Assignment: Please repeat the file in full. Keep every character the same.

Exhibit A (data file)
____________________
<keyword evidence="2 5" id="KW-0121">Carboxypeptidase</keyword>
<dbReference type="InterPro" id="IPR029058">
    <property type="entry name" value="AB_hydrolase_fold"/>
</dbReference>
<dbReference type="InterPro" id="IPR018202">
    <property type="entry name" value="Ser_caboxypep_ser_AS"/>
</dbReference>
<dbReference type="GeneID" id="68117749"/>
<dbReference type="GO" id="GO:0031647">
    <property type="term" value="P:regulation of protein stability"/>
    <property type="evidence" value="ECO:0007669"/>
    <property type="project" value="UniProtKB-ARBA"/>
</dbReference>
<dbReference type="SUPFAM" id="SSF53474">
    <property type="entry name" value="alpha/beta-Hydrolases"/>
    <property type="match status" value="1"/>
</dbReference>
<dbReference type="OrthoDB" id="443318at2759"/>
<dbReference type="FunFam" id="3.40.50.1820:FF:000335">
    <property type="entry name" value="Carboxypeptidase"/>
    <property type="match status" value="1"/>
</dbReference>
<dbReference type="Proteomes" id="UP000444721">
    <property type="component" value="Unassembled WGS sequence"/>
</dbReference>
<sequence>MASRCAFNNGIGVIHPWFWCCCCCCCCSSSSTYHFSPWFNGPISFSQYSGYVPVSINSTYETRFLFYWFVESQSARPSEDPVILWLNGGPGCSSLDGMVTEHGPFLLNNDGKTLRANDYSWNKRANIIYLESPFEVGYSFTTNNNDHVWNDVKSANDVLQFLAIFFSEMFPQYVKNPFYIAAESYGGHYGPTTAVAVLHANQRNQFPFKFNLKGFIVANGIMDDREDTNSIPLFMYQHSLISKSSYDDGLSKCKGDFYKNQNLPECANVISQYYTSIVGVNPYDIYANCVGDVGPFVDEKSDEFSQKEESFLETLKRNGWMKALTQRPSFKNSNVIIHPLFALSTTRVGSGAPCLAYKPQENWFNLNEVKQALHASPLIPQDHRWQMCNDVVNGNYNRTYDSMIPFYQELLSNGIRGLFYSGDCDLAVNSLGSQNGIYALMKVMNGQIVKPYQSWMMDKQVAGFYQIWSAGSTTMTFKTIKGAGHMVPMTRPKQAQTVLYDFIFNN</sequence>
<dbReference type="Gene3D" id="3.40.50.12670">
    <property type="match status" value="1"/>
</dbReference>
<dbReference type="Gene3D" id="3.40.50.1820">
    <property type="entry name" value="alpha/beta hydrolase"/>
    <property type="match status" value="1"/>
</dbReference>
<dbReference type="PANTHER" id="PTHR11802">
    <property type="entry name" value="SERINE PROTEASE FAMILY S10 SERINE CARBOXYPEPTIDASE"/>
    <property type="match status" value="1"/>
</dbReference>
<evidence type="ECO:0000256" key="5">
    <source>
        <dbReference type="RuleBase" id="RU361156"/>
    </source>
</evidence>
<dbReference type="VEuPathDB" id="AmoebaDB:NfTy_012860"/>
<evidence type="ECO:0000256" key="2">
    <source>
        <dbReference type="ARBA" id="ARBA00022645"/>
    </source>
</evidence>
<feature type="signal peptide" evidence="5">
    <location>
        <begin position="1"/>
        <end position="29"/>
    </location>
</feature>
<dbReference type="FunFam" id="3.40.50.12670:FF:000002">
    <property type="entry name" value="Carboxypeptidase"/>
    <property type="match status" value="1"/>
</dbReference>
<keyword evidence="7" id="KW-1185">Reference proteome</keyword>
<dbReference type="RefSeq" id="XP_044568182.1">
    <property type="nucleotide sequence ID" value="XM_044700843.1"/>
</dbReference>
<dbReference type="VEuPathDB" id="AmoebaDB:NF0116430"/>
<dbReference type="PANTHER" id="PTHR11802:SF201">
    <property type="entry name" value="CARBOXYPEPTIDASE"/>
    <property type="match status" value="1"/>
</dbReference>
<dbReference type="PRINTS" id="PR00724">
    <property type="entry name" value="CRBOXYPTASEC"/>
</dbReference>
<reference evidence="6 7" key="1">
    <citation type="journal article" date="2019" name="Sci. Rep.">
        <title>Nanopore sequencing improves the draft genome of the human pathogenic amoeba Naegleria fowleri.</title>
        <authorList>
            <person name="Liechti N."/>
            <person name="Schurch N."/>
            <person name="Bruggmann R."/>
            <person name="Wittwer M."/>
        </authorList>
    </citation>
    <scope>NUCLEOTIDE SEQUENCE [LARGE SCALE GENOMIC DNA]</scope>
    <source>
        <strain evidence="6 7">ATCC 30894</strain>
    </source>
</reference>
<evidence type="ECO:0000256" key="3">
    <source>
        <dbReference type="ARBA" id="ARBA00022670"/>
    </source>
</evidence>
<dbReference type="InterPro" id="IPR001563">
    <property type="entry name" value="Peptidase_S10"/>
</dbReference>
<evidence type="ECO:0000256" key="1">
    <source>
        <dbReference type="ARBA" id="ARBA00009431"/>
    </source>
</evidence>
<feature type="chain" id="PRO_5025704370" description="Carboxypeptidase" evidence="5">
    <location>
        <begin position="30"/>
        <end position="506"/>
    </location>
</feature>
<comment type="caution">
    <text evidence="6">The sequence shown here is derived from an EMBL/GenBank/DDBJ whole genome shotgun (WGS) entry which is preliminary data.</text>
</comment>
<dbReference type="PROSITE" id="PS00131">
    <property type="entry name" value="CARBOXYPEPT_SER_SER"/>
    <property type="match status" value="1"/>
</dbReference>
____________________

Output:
<keyword evidence="2 5" id="KW-0121">Carboxypeptidase</keyword>
<dbReference type="InterPro" id="IPR029058">
    <property type="entry name" value="AB_hydrolase_fold"/>
</dbReference>
<dbReference type="InterPro" id="IPR018202">
    <property type="entry name" value="Ser_caboxypep_ser_AS"/>
</dbReference>
<dbReference type="GeneID" id="68117749"/>
<dbReference type="GO" id="GO:0031647">
    <property type="term" value="P:regulation of protein stability"/>
    <property type="evidence" value="ECO:0007669"/>
    <property type="project" value="UniProtKB-ARBA"/>
</dbReference>
<dbReference type="SUPFAM" id="SSF53474">
    <property type="entry name" value="alpha/beta-Hydrolases"/>
    <property type="match status" value="1"/>
</dbReference>
<dbReference type="OrthoDB" id="443318at2759"/>
<dbReference type="FunFam" id="3.40.50.1820:FF:000335">
    <property type="entry name" value="Carboxypeptidase"/>
    <property type="match status" value="1"/>
</dbReference>
<dbReference type="Proteomes" id="UP000444721">
    <property type="component" value="Unassembled WGS sequence"/>
</dbReference>
<sequence>MASRCAFNNGIGVIHPWFWCCCCCCCCSSSSTYHFSPWFNGPISFSQYSGYVPVSINSTYETRFLFYWFVESQSARPSEDPVILWLNGGPGCSSLDGMVTEHGPFLLNNDGKTLRANDYSWNKRANIIYLESPFEVGYSFTTNNNDHVWNDVKSANDVLQFLAIFFSEMFPQYVKNPFYIAAESYGGHYGPTTAVAVLHANQRNQFPFKFNLKGFIVANGIMDDREDTNSIPLFMYQHSLISKSSYDDGLSKCKGDFYKNQNLPECANVISQYYTSIVGVNPYDIYANCVGDVGPFVDEKSDEFSQKEESFLETLKRNGWMKALTQRPSFKNSNVIIHPLFALSTTRVGSGAPCLAYKPQENWFNLNEVKQALHASPLIPQDHRWQMCNDVVNGNYNRTYDSMIPFYQELLSNGIRGLFYSGDCDLAVNSLGSQNGIYALMKVMNGQIVKPYQSWMMDKQVAGFYQIWSAGSTTMTFKTIKGAGHMVPMTRPKQAQTVLYDFIFNN</sequence>
<dbReference type="Gene3D" id="3.40.50.12670">
    <property type="match status" value="1"/>
</dbReference>
<dbReference type="Gene3D" id="3.40.50.1820">
    <property type="entry name" value="alpha/beta hydrolase"/>
    <property type="match status" value="1"/>
</dbReference>
<dbReference type="PANTHER" id="PTHR11802">
    <property type="entry name" value="SERINE PROTEASE FAMILY S10 SERINE CARBOXYPEPTIDASE"/>
    <property type="match status" value="1"/>
</dbReference>
<evidence type="ECO:0000256" key="5">
    <source>
        <dbReference type="RuleBase" id="RU361156"/>
    </source>
</evidence>
<dbReference type="VEuPathDB" id="AmoebaDB:NfTy_012860"/>
<evidence type="ECO:0000256" key="2">
    <source>
        <dbReference type="ARBA" id="ARBA00022645"/>
    </source>
</evidence>
<feature type="signal peptide" evidence="5">
    <location>
        <begin position="1"/>
        <end position="29"/>
    </location>
</feature>
<dbReference type="FunFam" id="3.40.50.12670:FF:000002">
    <property type="entry name" value="Carboxypeptidase"/>
    <property type="match status" value="1"/>
</dbReference>
<keyword evidence="7" id="KW-1185">Reference proteome</keyword>
<dbReference type="RefSeq" id="XP_044568182.1">
    <property type="nucleotide sequence ID" value="XM_044700843.1"/>
</dbReference>
<dbReference type="VEuPathDB" id="AmoebaDB:NF0116430"/>
<dbReference type="PANTHER" id="PTHR11802:SF201">
    <property type="entry name" value="CARBOXYPEPTIDASE"/>
    <property type="match status" value="1"/>
</dbReference>
<dbReference type="PRINTS" id="PR00724">
    <property type="entry name" value="CRBOXYPTASEC"/>
</dbReference>
<reference evidence="6 7" key="1">
    <citation type="journal article" date="2019" name="Sci. Rep.">
        <title>Nanopore sequencing improves the draft genome of the human pathogenic amoeba Naegleria fowleri.</title>
        <authorList>
            <person name="Liechti N."/>
            <person name="Schurch N."/>
            <person name="Bruggmann R."/>
            <person name="Wittwer M."/>
        </authorList>
    </citation>
    <scope>NUCLEOTIDE SEQUENCE [LARGE SCALE GENOMIC DNA]</scope>
    <source>
        <strain evidence="6 7">ATCC 30894</strain>
    </source>
</reference>
<evidence type="ECO:0000256" key="3">
    <source>
        <dbReference type="ARBA" id="ARBA00022670"/>
    </source>
</evidence>
<dbReference type="InterPro" id="IPR001563">
    <property type="entry name" value="Peptidase_S10"/>
</dbReference>
<evidence type="ECO:0000256" key="1">
    <source>
        <dbReference type="ARBA" id="ARBA00009431"/>
    </source>
</evidence>
<feature type="chain" id="PRO_5025704370" description="Carboxypeptidase" evidence="5">
    <location>
        <begin position="30"/>
        <end position="506"/>
    </location>
</feature>
<comment type="caution">
    <text evidence="6">The sequence shown here is derived from an EMBL/GenBank/DDBJ whole genome shotgun (WGS) entry which is preliminary data.</text>
</comment>
<dbReference type="PROSITE" id="PS00131">
    <property type="entry name" value="CARBOXYPEPT_SER_SER"/>
    <property type="match status" value="1"/>
</dbReference>